Should you hire an intern next summer? Yes, say planners who have done it, saying that it’s best if you have substantial work that an intern can do. But how do you know if your needs match what an intern has to offer?

Satoru Asato, a principal at McNellis & Asato in Bloomington, Minn., hired his first intern this summer. “I always resisted having interns. We weren’t quite sure what they could actually do. We didn’t want go-fers and we didn’t want to take the time away from our staff to train summer interns. It only made sense if the business got something out of it.”

(Credit: Bloomberg News)
"I’ve heard horror stories about people just scanning documents all summer. We want interns to walk away with tools they can use when they actually enter the industry, whether it’s with us or not,” says KCR Wealth Management President Kenneth Robinson.

Asato’s mind changed when he met a potential intern who had begun his studies as an engineering student and switched to finance. “We have a proprietary lifetime and retirement income analysis tool that uses MS Excel, and I’ve always wanted to have that in Visual Basic,” he says. “Our intern was able to apply his coding skills to creating this software, which takes us from printing out pages to inputting data and pushing two buttons. That’s a win-win situation. We have something we can use once he’s gone and he got an experience applying his engineering background to finance.”

Along the way, Asato says, the intern learned Social Security basics and required distribution rules as he recoded and made the final product user-friendly and secure.

GETTING STAFF ON BOARD

In Reston, Virginia, KCR Wealth Management President Kenneth Robinson asked his staff to begin noting ideas they had for projects that are important, but not urgent. As in Asato’s practice, those projects formed the core of his interns’ work.

The firm recently converted to a different client relationship system, so “this year’s intern has been doing an audit to make sure that all our data came over correctly,” Robinson.

His interns also research portfolio designs, audit spreadsheets, gather data, learn to use the Morningstar Advisor Workstation, and sit in on client meetings. “That’s a big request,” Robinson says. “They want to interact with clients. I’ve heard horror stories about people just scanning documents all summer. We want interns to walk away with tools they can use when they actually enter the industry, whether it’s with us or not.”

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An intern who was also interested in the question spent an academic quarter researching, putting numbers together, and doing some initial modeling that confirmed Lengsfeld’s suspicions regarding individualized interest rates.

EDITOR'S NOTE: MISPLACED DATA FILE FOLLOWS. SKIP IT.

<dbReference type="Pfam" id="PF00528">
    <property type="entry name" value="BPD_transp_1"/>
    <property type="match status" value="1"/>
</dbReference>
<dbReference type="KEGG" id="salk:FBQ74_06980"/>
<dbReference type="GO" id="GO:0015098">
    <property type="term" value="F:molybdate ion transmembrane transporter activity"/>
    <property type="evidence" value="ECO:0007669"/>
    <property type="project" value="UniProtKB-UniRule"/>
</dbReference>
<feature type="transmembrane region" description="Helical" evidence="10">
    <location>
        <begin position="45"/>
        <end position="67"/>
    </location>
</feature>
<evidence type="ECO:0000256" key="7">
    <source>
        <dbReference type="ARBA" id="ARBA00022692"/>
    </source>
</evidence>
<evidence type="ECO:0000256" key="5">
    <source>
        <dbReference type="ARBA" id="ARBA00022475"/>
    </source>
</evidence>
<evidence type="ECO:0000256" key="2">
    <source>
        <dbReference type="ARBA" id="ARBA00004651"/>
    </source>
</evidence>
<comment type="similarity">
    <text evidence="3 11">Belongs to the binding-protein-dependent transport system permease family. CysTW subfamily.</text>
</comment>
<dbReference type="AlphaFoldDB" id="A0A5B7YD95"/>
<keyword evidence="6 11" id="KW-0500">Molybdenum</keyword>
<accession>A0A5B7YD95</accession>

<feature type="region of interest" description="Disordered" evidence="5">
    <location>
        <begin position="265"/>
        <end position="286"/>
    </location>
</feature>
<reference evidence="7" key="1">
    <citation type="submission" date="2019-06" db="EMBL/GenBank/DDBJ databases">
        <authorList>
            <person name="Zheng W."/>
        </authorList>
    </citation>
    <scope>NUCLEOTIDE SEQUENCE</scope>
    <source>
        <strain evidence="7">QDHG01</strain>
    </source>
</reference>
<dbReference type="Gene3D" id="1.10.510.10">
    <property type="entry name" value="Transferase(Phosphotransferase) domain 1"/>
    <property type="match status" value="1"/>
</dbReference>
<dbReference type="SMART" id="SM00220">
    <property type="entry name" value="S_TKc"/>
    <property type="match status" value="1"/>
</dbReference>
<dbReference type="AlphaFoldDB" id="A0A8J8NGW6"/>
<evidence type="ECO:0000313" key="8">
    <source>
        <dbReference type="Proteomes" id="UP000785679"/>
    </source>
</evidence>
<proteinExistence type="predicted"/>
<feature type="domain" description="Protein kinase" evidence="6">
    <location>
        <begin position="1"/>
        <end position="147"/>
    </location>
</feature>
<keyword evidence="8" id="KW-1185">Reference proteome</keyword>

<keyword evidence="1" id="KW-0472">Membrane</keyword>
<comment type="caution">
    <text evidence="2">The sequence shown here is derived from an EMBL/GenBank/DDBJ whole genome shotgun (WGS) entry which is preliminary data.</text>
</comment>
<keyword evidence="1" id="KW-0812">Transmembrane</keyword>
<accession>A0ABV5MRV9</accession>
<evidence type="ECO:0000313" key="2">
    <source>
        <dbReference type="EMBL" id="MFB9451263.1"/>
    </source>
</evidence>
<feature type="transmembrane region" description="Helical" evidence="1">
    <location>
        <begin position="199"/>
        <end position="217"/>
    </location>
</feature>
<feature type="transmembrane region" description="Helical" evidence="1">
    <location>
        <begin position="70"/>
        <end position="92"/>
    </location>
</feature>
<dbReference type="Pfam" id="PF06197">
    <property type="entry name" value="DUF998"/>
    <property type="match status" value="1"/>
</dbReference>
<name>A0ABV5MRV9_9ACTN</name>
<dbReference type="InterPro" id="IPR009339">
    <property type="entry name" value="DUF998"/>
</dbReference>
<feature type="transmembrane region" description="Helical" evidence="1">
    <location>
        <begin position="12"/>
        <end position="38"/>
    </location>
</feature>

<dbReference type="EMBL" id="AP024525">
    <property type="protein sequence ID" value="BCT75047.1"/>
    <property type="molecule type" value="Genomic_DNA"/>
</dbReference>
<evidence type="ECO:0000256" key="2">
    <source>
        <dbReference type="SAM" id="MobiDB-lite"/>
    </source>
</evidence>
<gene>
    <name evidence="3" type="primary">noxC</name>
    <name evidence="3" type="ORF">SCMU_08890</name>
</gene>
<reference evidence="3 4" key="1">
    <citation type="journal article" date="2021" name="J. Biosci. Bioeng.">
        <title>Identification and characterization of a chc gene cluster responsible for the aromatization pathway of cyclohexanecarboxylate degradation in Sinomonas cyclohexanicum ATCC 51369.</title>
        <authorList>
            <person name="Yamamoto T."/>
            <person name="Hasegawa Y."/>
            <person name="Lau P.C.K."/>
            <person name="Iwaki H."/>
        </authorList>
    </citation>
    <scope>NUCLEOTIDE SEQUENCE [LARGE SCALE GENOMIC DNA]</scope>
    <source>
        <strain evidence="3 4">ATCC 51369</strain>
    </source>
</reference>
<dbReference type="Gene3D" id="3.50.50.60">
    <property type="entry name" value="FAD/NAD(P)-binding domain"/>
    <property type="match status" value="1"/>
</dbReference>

Interns pursue a similar mix of projects and shadowing at America’s Retirement Store in Greenwood Village, Colo., where senior financial adviser Peter Lengsfeld asks interns to take on research that he may not have time to do. “For example, we’ve tried to figure out the right inflation rate to use in a financial plan. How correct is the typical 3% or 3.5%? What about elements that may not exactly follow the consumer price index? We’ve considered carving out expenses and inflating them at different rates. At the end of the day, maybe your inflation rate is different than that of the person sitting next to you.”

An intern who was also interested in the question spent an academic quarter researching, putting numbers together, and doing some initial modeling that confirmed Lengsfeld’s suspicions regarding individualized interest rates.

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The intern also learned about planners’ daily tasks, shadowing planners in client meetings, Lengsfeld says, “to learn the soft skills of talking to clients about things that would otherwise be none of their business” and to begin analyzing client finances. “Those things can test whether they like this job. Do they want to deal with people or do they prefer the analysis?” Lengsfeld says.

Glenn Downing, a partner at CameronDowning in Miami, Fla., doesn’t let interns sit in on client meetings. Then again, he’s not necessarily hiring planning interns. “The work we want done is in maintaining our social media and web presence,” Downing says. “Our current intern, who is double-majoring in marketing and business, has a knack for online presence. I asked him what he thought of the website at the interview, and he started ticking off things that could be stronger. We hired him at $9 an hour and he’s doing work that has a market rate of $75 an hour. Since then we’ve given him a raise and paid holidays, and paid for him to attend a social media conference.”

The arrangement frees up Downing and his staff to do other things. “We need to be seeking out and maintaining client relationships, and that’s not intern work,” he says.

All these planners say that they’d repeat their experiences. “I’m more inclined to have interns again, as long as we can identify the right projects and the experience is meaningful on both sides,” Asato says.